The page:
Reviews and interview submiited by Neal Drinann – Cowlick Bookshop Colac
Smoke and Mirrors
By Robin Bowles
When Stuart Rattle was murdered by his partner in December 2013, Victoria’s socialites were gobsmacked. What would cause Michael O’Neill, a gentle boy from Terang to turn so suddenly on his lover of fifteen years. How could this perfect couple who had it all – this interior designer to Melbourne’s money-set come to such a violent and tragic end? Robin Bowles expose, Smoke and Mirrors reveals a breathtaking parable of love, money and illusions.
Stuart Rattle and Michael O’Neill’s property, Musk Farm near Daylesford was a labour of love and perfectionism, a beautiful oasis in a world where appearances were everything but things are never as they appear. The price of keeping up with the Bangays and the darlings of Melbourne’s social elite proved too much for Rattle and O’Neill. With extraordinary sensitivity and compassion, Bowles unpicks the fabric of these ill-fated lovers and the result is both moving and compelling. A modern day tragedy that gives us all a pause for thought and raises the question, how far would we go to keep up appearances?
Five Mile Press $29.99
High Country Cattlemen
Melanie Faith Dove
Echo Publishing $39.95
In 2013 Melanie Faith Dove’s book ‘Working Dogs’ included quite a few candid canine shots of dogs from the Forrest and Otway region. This year she’s turned her love of Victoria’s Great Outdoors to the cattlemen and horses of Victoria and Tasmania’s high Country. Faith Dove’s parents Marilyn and Terry have a Charolais beef farm at Gerangamete where she still keeps two teenage pet cows of her own, ‘they are more like dogs than cows, they lick me and love a pat and a scratch.’ Her grandfather hailed from the Mansfield region where cattlemen lured wild, stray cows from the bush by putting out salt. She grew up with tales of highland polo and rough riding in the Alps and spent her younger years fascinated by the fabled traditions of the cattlemen.
Her unique photographic narrative powerfully captures a snapshot of Victoria and Tasmania’s High Country Cattlemen and Women in the seventh generation of their craft. The book combines her love of dogs, cattle, horses, and landscape and she’s not averse to laying in the paddocks to capture a bovine beauty at its best angle. (She’s a little more wary of getting under horses hooves!) The wild brumbies of Kosciuszko National Park offer plenty of illusive photographic opportunities which the author captures with colourful precision. ‘It was a massive educational experience, not only about this magnificent sub-culture but also about the land, how it is being managed through grazing and how it was managed in the past more effectively with cool burning.’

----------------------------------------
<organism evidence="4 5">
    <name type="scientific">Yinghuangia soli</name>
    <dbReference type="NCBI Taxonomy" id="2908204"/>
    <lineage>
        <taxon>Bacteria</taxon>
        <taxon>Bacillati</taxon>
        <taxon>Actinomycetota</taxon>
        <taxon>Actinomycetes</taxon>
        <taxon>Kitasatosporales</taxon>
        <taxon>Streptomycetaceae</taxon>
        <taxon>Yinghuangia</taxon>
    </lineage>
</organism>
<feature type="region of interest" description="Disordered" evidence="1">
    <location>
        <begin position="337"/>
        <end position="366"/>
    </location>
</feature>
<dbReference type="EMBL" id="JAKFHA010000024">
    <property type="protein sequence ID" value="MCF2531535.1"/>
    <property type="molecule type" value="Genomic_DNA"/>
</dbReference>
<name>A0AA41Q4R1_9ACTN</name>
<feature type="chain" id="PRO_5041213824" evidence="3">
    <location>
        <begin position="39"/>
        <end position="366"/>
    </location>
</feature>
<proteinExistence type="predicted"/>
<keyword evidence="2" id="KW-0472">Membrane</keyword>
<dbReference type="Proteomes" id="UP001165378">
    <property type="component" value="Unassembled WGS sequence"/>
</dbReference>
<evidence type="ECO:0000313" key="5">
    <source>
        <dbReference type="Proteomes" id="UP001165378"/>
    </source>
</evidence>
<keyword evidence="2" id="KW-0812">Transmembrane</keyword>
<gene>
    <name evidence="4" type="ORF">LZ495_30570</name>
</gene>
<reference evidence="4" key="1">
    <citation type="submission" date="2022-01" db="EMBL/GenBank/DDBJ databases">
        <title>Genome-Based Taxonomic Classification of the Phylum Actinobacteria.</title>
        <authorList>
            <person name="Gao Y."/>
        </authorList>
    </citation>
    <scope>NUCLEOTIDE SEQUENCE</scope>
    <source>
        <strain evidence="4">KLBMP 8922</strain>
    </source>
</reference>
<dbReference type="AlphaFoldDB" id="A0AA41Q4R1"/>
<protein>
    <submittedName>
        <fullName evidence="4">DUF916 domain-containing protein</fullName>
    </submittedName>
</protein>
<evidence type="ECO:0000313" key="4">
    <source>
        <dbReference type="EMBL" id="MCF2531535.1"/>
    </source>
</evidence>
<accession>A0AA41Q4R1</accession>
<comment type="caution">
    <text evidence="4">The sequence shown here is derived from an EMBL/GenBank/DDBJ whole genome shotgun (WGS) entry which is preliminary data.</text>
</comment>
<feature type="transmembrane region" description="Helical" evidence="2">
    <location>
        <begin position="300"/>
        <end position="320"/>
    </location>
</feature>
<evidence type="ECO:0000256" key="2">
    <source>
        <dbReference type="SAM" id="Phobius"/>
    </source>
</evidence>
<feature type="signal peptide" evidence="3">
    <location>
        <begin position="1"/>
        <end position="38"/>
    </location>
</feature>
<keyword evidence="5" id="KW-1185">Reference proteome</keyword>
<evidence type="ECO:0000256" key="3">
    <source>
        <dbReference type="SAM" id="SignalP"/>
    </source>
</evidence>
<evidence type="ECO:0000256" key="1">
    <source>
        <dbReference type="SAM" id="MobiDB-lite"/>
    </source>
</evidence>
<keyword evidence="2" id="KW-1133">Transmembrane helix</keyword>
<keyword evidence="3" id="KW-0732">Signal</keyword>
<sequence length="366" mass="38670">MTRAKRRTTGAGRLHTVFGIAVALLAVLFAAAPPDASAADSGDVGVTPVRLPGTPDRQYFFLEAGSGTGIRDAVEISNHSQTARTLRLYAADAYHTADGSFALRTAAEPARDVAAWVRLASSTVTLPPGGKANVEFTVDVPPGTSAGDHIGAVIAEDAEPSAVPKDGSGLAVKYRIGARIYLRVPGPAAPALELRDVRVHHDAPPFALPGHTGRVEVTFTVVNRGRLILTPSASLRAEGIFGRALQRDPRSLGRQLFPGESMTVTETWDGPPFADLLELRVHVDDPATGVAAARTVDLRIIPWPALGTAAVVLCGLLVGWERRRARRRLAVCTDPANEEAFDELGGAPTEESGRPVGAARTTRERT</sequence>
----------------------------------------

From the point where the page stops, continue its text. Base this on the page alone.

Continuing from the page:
Interview with Melanie:
1/ What is your link to the Otways?
- My parents have a Charolais beef farm at Gerangamete, five minutes outside of Forrest in the Otway region. It is a stunning part of the world and I try to escape back there from my suburban life in Montmorency, Melbourne as often as I can. I still have two, almost twenty year old pet cows that my parents, Marilyn and Terry kindly take care of for me. They are like giant dogs really, they run up to me (well they did before becoming arthritic) and lick me, they love a pat and a scratch. For me, being out in the paddock with my cows is the best relaxation on earth.
2/ What draws you to high country?
- The high country has always been a bit of a mystery for me. My father grew up near Alexandra and my Grandfather Ray Dove who died when I was very young lived and worked all around the Mansfield region. My dad told us stories about cattle living in the bush and the cattlemen putting out salt to lure them out. It sounded like a made up story to me. Ray Dove also played Polo Cross and I heard tales about the Lovick’s and their rough riding, obviously very skilled but perhaps more reckless than most. From hearing snippets in the media about the ousting of the cattlemen from their Alpine summer grazing runs, I wondered if this sub-culture had ceased and would always remain a fable in my mind, I guess my curiosity led me to call Charlie Lovick and start asking questions. What was to become a long journey began from there. I soon realised that although the true upper reaches of the Alpine National Park had been closed to grazing, the State Forests on the periphery were still being utilised by the remaining families that were lucky enough to retain a run in those areas. I went about meeting and photographing as many of these last remaining families as I could. Victoria is a very large state when you visit the Alps, some drives took me seven hours to reach the homes of the cattlemen, I even spent two days and a night in Kosciuszko National Park chasing down Brumbies and I followed Judy Kilby as she attempted the muster of her cattle from Cradle Mountain-Lake St Clair National Park in Tasmania. The book was photographed most intensely over one year but two shoots were taken two years prior. It was a massive educational experience, not only about this magnificent sub-culture but also about the land, how it is being managed through grazing and how it was managed in the past more effectively with cool burning.
3/ Are horses more fun to photograph than dogs?
Horses aren’t more fun than photographing dogs but what I loved about this book is that I could capture dogs, horses, cattle, cattlemen and stunning landscape all in the one scene, how can you go wrong?
I do love photographing cattle though, I am quite comfortable to lay on the ground, looking for the best angle and have cows walk around me, I wouldn’t say the same for horses.